Correct Action: If you walk on an infield and it is soft enough that your feet sink, it is too soft to play on. Incredible amounts of damage can occur on a ballfield when it is played on when the infield skin is too soft. Let Mother Nature do her evaporative magic first. Once the field is stable enough to walk on, then you can work to dry the low spots by removing the freestanding water first. Only then should you use drying agent to finish the drying process and it will take much less material to do so

Dragging an infield without removing the bases and pulling the drag right over the top of them

Undesirable ResultInfield soil builds up around the bases slowly burying them and making them harder to remove. This also destroys the consistency of the surface grade across the infield. This is just plain lazy.

Correct Action: Remove the bases and place in dugouts. Install base plugs in base anchors before dragging infield. Cut down any high areas under or around bases with an iron rake or aluminum field rake.

Dragging infield material into the turf edges

Undesirable Result: When dragging the infield, if the drag wanders onto the turf edges, it deposits infield soil and topdressing into the turf edges which is then glued in by rainfall and irrigation cycles, unless cleaned out fairly soon afterwards. As this material builds up in the turf, it creates a lip which becomes a natural dam impeding the free flow of rainfall off the playing surface.

Correct Action: Stay a minimum of 6 inches away from the edge of the infield skin where it meets the turf. This will help to reduce the incidence of lip build-up. Additionally, use a push broom, leaf rake, backpack blower, yard vacuum or power broom to pull loose material out of the turf edges after you drag the skin area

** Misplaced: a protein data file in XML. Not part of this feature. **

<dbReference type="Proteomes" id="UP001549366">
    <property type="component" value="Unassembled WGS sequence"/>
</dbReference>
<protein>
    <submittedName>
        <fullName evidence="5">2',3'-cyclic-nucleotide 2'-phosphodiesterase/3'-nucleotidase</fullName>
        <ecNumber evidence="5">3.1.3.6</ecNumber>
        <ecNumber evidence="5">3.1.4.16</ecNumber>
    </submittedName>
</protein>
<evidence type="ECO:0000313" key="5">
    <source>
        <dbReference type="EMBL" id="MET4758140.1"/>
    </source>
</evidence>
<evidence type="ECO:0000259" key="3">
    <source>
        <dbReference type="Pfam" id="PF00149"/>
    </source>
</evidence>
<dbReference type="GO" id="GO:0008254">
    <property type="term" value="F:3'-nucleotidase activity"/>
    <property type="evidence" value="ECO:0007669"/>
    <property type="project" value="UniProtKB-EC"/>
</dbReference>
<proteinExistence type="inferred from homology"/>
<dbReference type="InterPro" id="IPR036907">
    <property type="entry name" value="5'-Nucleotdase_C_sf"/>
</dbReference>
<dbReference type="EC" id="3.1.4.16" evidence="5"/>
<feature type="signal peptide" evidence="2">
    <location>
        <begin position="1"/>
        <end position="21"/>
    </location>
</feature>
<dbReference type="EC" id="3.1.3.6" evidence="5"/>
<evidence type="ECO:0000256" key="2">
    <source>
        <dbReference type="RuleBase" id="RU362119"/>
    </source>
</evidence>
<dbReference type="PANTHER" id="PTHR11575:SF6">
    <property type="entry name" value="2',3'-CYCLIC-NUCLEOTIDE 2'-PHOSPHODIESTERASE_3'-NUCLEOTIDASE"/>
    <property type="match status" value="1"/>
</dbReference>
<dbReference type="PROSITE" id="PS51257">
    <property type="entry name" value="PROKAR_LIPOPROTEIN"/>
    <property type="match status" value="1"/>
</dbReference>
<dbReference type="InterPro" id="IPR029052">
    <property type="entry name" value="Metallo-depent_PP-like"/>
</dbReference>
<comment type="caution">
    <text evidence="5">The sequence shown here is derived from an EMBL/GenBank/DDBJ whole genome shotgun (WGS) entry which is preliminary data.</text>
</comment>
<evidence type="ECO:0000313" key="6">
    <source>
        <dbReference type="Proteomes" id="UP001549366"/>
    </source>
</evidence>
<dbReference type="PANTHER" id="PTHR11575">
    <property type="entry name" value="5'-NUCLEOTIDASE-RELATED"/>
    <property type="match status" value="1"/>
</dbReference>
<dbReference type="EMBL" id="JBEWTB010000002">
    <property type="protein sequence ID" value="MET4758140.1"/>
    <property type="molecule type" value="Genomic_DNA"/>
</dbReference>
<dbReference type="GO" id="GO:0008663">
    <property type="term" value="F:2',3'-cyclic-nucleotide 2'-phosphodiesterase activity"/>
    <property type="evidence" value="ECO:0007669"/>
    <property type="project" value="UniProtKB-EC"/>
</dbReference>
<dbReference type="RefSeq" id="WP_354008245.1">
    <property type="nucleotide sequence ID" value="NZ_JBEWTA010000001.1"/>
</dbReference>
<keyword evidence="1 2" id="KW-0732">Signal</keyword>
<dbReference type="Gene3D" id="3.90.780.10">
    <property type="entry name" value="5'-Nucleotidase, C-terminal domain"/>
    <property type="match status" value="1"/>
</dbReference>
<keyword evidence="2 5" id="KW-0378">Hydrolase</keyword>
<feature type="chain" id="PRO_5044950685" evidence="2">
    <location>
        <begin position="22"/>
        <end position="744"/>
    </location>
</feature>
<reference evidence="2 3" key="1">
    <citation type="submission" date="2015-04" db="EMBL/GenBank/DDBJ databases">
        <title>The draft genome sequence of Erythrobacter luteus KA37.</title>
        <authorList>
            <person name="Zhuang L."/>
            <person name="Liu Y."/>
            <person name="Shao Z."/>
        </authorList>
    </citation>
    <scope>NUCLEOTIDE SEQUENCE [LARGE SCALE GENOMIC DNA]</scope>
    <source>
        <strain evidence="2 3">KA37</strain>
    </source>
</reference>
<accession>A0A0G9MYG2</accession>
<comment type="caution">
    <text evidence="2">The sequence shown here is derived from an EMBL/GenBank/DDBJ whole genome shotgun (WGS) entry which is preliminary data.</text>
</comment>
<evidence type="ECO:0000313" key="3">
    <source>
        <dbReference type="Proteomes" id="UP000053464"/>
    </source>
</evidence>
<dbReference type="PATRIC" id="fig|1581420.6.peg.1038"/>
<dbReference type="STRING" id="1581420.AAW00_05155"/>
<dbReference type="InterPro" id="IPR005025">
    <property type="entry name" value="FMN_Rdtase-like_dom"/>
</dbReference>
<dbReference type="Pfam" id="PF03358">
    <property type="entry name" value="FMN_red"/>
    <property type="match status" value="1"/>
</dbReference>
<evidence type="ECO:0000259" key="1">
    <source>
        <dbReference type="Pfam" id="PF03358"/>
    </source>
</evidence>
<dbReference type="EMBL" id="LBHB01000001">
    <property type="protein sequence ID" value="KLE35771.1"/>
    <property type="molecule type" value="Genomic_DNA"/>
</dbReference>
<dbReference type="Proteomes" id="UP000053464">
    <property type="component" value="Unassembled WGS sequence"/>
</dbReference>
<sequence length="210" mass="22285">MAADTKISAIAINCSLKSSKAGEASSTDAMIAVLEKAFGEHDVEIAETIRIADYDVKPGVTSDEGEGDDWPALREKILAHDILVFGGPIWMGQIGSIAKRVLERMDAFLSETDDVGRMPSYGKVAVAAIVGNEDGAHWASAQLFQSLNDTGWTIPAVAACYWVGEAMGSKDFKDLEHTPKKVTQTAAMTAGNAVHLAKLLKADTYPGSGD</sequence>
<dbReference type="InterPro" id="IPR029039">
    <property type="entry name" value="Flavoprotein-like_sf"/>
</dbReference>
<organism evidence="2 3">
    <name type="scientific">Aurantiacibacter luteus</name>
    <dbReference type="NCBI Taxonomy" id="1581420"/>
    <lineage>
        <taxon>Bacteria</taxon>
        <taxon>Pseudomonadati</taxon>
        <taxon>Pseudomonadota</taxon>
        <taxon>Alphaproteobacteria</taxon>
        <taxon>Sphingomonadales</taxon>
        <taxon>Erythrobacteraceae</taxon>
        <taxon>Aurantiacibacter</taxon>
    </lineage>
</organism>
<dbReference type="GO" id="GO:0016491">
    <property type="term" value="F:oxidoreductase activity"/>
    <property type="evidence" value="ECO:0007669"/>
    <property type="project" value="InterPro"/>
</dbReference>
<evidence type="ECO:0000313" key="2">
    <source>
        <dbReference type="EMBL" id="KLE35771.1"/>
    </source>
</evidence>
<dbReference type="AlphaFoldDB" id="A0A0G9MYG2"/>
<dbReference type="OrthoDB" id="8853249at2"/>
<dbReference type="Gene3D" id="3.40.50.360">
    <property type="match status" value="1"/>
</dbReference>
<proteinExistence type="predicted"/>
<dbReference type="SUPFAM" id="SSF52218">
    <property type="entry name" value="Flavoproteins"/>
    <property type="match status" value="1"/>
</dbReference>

Packing dry mound spoils back into the wear holes on the mound slope

Undesirable ResultThis is basically wasted effort, pure and simple. Water and clay are the glue that bind a soil together. Without those, no binding will take place, no matter how hard you pulverize and pound the old clay that has been kicked out of the wear areas. Additionally, if you pull the old clay laying on the surface of the mound back into place, it undoubtedly has also been contaminated with other materials, like topdressing or infield soil, which drastically reduce the binding power of the used material.

Correct Action: The only way to patch a clay area that produces an effectively sturdy and stable patch is by using fresh new clay and water. The process is as follows:

  1. Sweep all loose material away from the wear holes.
  2. Use water to adequately moisten the sides and bottom of the holes. Allow some time for the water to absorb into the established clay.
  3. Add fresh clean clay to the wear areas and tamp into place. Level as needed.